State total 1,496,904 228,307 State average 75,664

74,100 Quota

Australian Electoral Office.

9 x Rural seats 5% under quota.

24 x Metropolitan 1.87% above quota.

24 Metropolitan seats 77,085 electors (av).

Total 1,850,041 electors.

9 x Rural 646,870 electors, (av) 71,874.

Queensland

Bowman 82,242 +6.09 600 Brisbane 69,067 -10.90 50 Capricornia 72,538 -6.43 R 25,000 Darling Downs 74,468 -3.94 R 8,350 Dawson 77,757 +0.31 R 67,850 Fadden 100,856 +30.10 4,320 Fisher 100,109 +29.14 R 7,150 Griffith 64,500 -16.79 260 Herbert 78,481 -1.24 R 8,400 Kennedy 64,728 -16.50 R 663,150 Leichhardt 74,964 -3.30 R 406,650 Lilley 66,459 -14.27 125 McPherson 95,553 +23.20 1,500 Maranoa 68,011 -12.27 R 517,400 Moreton 69,566 -10.26 60 Oxley 80,772 +4.20 R 2,575 Petrie 77,057 -0.60 140 Ryan 77,864 +0.45 270 Wide Bay 77,869 +0.45 R 14,150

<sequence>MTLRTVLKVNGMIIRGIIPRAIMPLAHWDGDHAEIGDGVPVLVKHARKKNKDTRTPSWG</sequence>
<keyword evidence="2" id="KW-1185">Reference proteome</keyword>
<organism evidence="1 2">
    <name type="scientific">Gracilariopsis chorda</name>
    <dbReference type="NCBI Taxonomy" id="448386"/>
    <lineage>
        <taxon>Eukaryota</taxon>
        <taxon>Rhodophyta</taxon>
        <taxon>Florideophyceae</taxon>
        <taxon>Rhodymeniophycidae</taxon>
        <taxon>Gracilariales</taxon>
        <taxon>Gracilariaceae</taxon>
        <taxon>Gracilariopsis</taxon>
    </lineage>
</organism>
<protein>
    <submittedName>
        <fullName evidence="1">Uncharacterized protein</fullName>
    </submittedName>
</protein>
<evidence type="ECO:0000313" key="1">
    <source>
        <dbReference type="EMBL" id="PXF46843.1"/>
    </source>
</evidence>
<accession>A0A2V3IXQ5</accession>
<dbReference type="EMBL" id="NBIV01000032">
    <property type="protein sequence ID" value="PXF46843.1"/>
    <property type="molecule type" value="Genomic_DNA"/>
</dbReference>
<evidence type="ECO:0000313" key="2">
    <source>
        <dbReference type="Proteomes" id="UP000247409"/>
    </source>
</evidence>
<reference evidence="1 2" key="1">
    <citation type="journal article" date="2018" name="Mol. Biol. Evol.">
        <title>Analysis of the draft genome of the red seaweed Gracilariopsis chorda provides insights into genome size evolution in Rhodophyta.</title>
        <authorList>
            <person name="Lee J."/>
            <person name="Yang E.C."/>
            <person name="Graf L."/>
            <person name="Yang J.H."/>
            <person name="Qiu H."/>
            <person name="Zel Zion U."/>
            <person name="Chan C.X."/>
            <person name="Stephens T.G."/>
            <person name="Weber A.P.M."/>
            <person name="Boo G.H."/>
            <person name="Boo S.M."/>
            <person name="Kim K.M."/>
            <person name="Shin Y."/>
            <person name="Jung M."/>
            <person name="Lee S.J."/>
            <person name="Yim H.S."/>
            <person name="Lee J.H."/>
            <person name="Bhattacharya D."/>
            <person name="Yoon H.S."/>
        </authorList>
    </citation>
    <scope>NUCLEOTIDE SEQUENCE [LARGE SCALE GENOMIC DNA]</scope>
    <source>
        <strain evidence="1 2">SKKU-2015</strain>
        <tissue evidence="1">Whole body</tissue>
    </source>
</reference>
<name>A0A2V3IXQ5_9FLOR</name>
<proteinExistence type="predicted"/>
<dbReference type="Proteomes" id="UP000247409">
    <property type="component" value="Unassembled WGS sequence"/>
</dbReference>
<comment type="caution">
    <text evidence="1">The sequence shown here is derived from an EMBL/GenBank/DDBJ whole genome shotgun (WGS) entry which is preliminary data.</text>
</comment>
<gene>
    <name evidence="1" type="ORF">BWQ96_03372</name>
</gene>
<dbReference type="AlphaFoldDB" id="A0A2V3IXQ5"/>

State total 1,472,861 1,728,000 State average 77,519

South Australia

Adelaide 77,625 -3.07 66 Barker 78,827 -1.57R 55,600 Bonython 87,050 +8.70 439 Boothby 82,134 +2.56 550 Grey 74,884 -6.49R 890,584 Hawker 76,610 -4.34R 47 Hindmarsh 79,700 -0.48 67 Kingston 85,565 +6.84 380 Port Adelaide 79,381 -0 .88 210 Sturt 80,987 +1.13 237 Wakefield 78,173 -2.39R 36,220

State total 880,936 984,400 State average 80,085

South Australia- 4 rural seats 308,494 = 77,123 = 3.7%-

7 metropolitan seats 572,442 = 81,777 = 2.1%+

Queensland- 10 rural electorates av. 0.95% below.

9 metropolitan electorates av. 0.78% above.

9 Metropolitan seats 703,164 = av. 78,129.

10 Rural seats 769,697 = av. 76,970.

Australian Electoral Office.

Western Australia

Canning 80,329 +10.79 2,103 Curtin 63,832 -11.96 86 Forrest 70,637 - 2.58 R 41,934 Fremantle 74,663 + 2.97 297 Kalgoorlie 72,808 + 0.42 R 2,285,072 Moore 85,065 +17.32 17,918 O'Connor 65,854 - 9.18 R 177,683 Perth 68,988 - 4.85 66 Stirling 70,938 - 2.16 79 Swan 68,090 - 6.09 125 Tangney 76,377 + 5.34 137

State total 797,581 2,525,500 State average 72,507